The female lead character, Cade, is quite an interesting creation. She is introduced to us as the neighbor to Ethan and Ann Bennett. Here is where it gets a little strange and convoluted. Ann, Ethan’s wife is a nurse who is called in to the hospital to help with the overflow of cases, yet Ethan, a police officer is not called in to assist with the riots and attacks that are happening as described on the television. Within that same sequence Cade checks a manila envelope which contains some personal identification such as her military ID card. She’s never referred to as being active duty military nor is she retired or a full time student so why does she have a military ID card?

One other poorly researched part of that section is that Cade shows Ethan her latest purchase, a Dragonuv SVD rifle and Ethan makes a comment about a permit for it. Hate to be the one to point this out; no permit is required to own a long rifle in Tennessee where the two characters reside. Later that same rifle is referred to as an assault rifle. Sorry, this is a semi-automatic Soviet scoped rifle that has only a two position selector switch, safe and fire. In the later chapters when Cade and Ethan are in the Jeep, what kind of jeep? Wrangler? Waggoneer? Grand Cherokee? Jeep Liberty? The reader never really knows but it must be large enough for Cade to have her 4+ foot long, 16”-18” wide, 8” thick rifle hardcase on the passenger footwell. It’s not a soft case as the key is mentioned several times and the average soft case does not have a lock.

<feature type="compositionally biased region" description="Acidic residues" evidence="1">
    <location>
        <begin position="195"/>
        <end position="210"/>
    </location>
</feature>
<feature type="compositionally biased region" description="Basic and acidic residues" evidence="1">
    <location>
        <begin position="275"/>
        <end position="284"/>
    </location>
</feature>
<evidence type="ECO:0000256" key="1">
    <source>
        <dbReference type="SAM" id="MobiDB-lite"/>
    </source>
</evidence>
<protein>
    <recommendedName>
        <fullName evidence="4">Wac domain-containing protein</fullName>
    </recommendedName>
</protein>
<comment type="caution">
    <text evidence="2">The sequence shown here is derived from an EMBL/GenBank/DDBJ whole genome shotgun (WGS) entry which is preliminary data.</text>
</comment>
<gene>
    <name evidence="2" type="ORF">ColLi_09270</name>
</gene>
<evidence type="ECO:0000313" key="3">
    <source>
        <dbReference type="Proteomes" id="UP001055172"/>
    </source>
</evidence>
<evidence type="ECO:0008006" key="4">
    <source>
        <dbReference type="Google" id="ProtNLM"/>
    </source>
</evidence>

Details and research.

When they finally reach Ethan’s mother house, we are reunited with Lieutenant Brandt who we met in the first chapter. This is where we get an incredible stretch of fantasy that wouldn’t have happened if cursory research had been done. Before anyone has issue with this I want to be perfectly clear I have nothing against females being in the military and feel that they can do any MOS they qualify for. Cade is revealed to have been in US Army Special Forces for 15 years, meaning that she entered in 1994 and as stated, was a sniper for 12 of those 15 years. That brings up the Dragonuv, why if she was as alleged a SF operator and SOTIC qualified would she choose a relatively difficult to locate and expensive Soviet rifle chambered in an odd caliber when an over the counter Remington 700 (M40A1 still in usage within the US Military) would suffice as ammunition would be easier to acquire?